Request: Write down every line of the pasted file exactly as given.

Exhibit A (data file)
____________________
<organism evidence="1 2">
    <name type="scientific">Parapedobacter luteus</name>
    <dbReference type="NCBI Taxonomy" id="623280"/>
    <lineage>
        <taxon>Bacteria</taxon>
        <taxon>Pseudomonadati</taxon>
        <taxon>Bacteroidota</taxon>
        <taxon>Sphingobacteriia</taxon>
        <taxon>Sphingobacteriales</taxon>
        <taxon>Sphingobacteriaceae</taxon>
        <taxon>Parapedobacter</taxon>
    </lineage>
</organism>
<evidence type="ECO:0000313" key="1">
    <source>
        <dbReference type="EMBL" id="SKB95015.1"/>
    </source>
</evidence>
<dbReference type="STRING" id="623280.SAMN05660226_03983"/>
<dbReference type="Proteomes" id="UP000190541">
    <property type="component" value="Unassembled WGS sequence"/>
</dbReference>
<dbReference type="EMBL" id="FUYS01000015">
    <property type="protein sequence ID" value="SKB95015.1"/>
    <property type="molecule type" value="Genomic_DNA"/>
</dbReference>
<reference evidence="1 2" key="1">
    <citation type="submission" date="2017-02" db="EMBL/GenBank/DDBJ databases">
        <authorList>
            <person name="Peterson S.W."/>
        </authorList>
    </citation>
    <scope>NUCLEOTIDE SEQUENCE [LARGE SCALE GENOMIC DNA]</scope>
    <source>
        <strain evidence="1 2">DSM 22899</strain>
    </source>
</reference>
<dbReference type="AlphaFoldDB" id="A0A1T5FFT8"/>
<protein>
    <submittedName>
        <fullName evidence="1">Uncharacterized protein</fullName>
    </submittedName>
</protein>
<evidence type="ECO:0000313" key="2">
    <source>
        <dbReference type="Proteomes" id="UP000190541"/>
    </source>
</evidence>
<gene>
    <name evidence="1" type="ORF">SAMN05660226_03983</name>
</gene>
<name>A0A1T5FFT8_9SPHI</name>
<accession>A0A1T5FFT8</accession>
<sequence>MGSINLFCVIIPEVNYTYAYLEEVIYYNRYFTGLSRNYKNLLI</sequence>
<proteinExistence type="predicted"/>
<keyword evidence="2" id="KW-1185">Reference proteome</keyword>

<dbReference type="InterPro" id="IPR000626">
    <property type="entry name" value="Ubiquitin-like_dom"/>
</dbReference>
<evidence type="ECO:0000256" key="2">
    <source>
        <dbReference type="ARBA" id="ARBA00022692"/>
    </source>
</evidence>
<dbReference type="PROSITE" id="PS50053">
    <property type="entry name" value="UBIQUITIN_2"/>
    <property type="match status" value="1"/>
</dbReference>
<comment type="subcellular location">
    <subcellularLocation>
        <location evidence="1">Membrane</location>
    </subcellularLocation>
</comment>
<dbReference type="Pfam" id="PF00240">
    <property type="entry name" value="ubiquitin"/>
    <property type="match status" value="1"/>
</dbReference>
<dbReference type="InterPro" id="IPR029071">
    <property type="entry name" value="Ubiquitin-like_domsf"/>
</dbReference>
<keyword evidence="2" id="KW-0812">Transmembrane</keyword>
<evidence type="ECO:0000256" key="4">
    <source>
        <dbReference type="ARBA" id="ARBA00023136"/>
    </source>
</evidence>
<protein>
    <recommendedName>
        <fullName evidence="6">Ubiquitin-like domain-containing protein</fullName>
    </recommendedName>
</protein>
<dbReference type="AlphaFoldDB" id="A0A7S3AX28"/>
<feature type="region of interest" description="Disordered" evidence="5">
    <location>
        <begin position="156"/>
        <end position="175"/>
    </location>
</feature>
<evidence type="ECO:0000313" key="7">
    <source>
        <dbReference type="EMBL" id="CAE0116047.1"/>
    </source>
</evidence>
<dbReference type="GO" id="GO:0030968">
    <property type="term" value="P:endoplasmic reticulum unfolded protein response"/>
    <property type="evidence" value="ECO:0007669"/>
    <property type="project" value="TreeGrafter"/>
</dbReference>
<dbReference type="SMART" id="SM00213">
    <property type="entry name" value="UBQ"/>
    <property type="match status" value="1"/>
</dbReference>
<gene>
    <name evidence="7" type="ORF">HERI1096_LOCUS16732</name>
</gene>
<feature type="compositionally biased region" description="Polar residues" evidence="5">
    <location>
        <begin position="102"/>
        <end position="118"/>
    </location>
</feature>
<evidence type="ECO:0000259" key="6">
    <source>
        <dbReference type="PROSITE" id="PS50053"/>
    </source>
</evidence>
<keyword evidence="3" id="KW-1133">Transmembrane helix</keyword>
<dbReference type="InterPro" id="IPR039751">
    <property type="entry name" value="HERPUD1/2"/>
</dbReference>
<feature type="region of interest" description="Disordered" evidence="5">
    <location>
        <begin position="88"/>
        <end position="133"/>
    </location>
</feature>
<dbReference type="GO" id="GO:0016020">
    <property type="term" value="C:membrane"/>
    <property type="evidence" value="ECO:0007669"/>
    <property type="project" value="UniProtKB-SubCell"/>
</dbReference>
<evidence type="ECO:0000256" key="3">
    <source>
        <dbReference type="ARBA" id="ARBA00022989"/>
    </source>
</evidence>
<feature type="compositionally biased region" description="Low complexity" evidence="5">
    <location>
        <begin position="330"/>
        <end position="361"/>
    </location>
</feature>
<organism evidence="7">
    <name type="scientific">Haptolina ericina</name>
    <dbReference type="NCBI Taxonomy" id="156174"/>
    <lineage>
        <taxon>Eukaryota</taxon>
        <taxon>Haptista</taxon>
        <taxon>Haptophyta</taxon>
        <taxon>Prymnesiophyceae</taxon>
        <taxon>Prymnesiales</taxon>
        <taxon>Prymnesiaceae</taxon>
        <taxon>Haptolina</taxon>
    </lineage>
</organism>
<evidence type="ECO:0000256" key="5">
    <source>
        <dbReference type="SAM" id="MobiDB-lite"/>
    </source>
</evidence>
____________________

<organism evidence="1 2">
    <name type="scientific">Parapedobacter luteus</name>
    <dbReference type="NCBI Taxonomy" id="623280"/>
    <lineage>
        <taxon>Bacteria</taxon>
        <taxon>Pseudomonadati</taxon>
        <taxon>Bacteroidota</taxon>
        <taxon>Sphingobacteriia</taxon>
        <taxon>Sphingobacteriales</taxon>
        <taxon>Sphingobacteriaceae</taxon>
        <taxon>Parapedobacter</taxon>
    </lineage>
</organism>
<evidence type="ECO:0000313" key="1">
    <source>
        <dbReference type="EMBL" id="SKB95015.1"/>
    </source>
</evidence>
<dbReference type="STRING" id="623280.SAMN05660226_03983"/>
<dbReference type="Proteomes" id="UP000190541">
    <property type="component" value="Unassembled WGS sequence"/>
</dbReference>
<dbReference type="EMBL" id="FUYS01000015">
    <property type="protein sequence ID" value="SKB95015.1"/>
    <property type="molecule type" value="Genomic_DNA"/>
</dbReference>
<reference evidence="1 2" key="1">
    <citation type="submission" date="2017-02" db="EMBL/GenBank/DDBJ databases">
        <authorList>
            <person name="Peterson S.W."/>
        </authorList>
    </citation>
    <scope>NUCLEOTIDE SEQUENCE [LARGE SCALE GENOMIC DNA]</scope>
    <source>
        <strain evidence="1 2">DSM 22899</strain>
    </source>
</reference>
<dbReference type="AlphaFoldDB" id="A0A1T5FFT8"/>
<protein>
    <submittedName>
        <fullName evidence="1">Uncharacterized protein</fullName>
    </submittedName>
</protein>
<evidence type="ECO:0000313" key="2">
    <source>
        <dbReference type="Proteomes" id="UP000190541"/>
    </source>
</evidence>
<gene>
    <name evidence="1" type="ORF">SAMN05660226_03983</name>
</gene>
<name>A0A1T5FFT8_9SPHI</name>
<accession>A0A1T5FFT8</accession>
<sequence>MGSINLFCVIIPEVNYTYAYLEEVIYYNRYFTGLSRNYKNLLI</sequence>
<proteinExistence type="predicted"/>
<keyword evidence="2" id="KW-1185">Reference proteome</keyword>

<dbReference type="InterPro" id="IPR000626">
    <property type="entry name" value="Ubiquitin-like_dom"/>
</dbReference>
<evidence type="ECO:0000256" key="2">
    <source>
        <dbReference type="ARBA" id="ARBA00022692"/>
    </source>
</evidence>
<dbReference type="PROSITE" id="PS50053">
    <property type="entry name" value="UBIQUITIN_2"/>
    <property type="match status" value="1"/>
</dbReference>
<comment type="subcellular location">
    <subcellularLocation>
        <location evidence="1">Membrane</location>
    </subcellularLocation>
</comment>
<dbReference type="Pfam" id="PF00240">
    <property type="entry name" value="ubiquitin"/>
    <property type="match status" value="1"/>
</dbReference>
<dbReference type="InterPro" id="IPR029071">
    <property type="entry name" value="Ubiquitin-like_domsf"/>
</dbReference>
<keyword evidence="2" id="KW-0812">Transmembrane</keyword>
<evidence type="ECO:0000256" key="4">
    <source>
        <dbReference type="ARBA" id="ARBA00023136"/>
    </source>
</evidence>
<protein>
    <recommendedName>
        <fullName evidence="6">Ubiquitin-like domain-containing protein</fullName>
    </recommendedName>
</protein>
<dbReference type="AlphaFoldDB" id="A0A7S3AX28"/>
<feature type="region of interest" description="Disordered" evidence="5">
    <location>
        <begin position="156"/>
        <end position="175"/>
    </location>
</feature>
<evidence type="ECO:0000313" key="7">
    <source>
        <dbReference type="EMBL" id="CAE0116047.1"/>
    </source>
</evidence>
<dbReference type="GO" id="GO:0030968">
    <property type="term" value="P:endoplasmic reticulum unfolded protein response"/>
    <property type="evidence" value="ECO:0007669"/>
    <property type="project" value="TreeGrafter"/>
</dbReference>
<dbReference type="SMART" id="SM00213">
    <property type="entry name" value="UBQ"/>
    <property type="match status" value="1"/>
</dbReference>
<gene>
    <name evidence="7" type="ORF">HERI1096_LOCUS16732</name>
</gene>
<feature type="compositionally biased region" description="Polar residues" evidence="5">
    <location>
        <begin position="102"/>
        <end position="118"/>
    </location>
</feature>
<evidence type="ECO:0000259" key="6">
    <source>
        <dbReference type="PROSITE" id="PS50053"/>
    </source>
</evidence>
<keyword evidence="3" id="KW-1133">Transmembrane helix</keyword>
<dbReference type="InterPro" id="IPR039751">
    <property type="entry name" value="HERPUD1/2"/>
</dbReference>
<feature type="region of interest" description="Disordered" evidence="5">
    <location>
        <begin position="88"/>
        <end position="133"/>
    </location>
</feature>
<dbReference type="GO" id="GO:0016020">
    <property type="term" value="C:membrane"/>
    <property type="evidence" value="ECO:0007669"/>
    <property type="project" value="UniProtKB-SubCell"/>
</dbReference>
<evidence type="ECO:0000256" key="3">
    <source>
        <dbReference type="ARBA" id="ARBA00022989"/>
    </source>
</evidence>
<feature type="compositionally biased region" description="Low complexity" evidence="5">
    <location>
        <begin position="330"/>
        <end position="361"/>
    </location>
</feature>
<organism evidence="7">
    <name type="scientific">Haptolina ericina</name>
    <dbReference type="NCBI Taxonomy" id="156174"/>
    <lineage>
        <taxon>Eukaryota</taxon>
        <taxon>Haptista</taxon>
        <taxon>Haptophyta</taxon>
        <taxon>Prymnesiophyceae</taxon>
        <taxon>Prymnesiales</taxon>
        <taxon>Prymnesiaceae</taxon>
        <taxon>Haptolina</taxon>
    </lineage>
</organism>
<evidence type="ECO:0000256" key="5">
    <source>
        <dbReference type="SAM" id="MobiDB-lite"/>
    </source>
</evidence>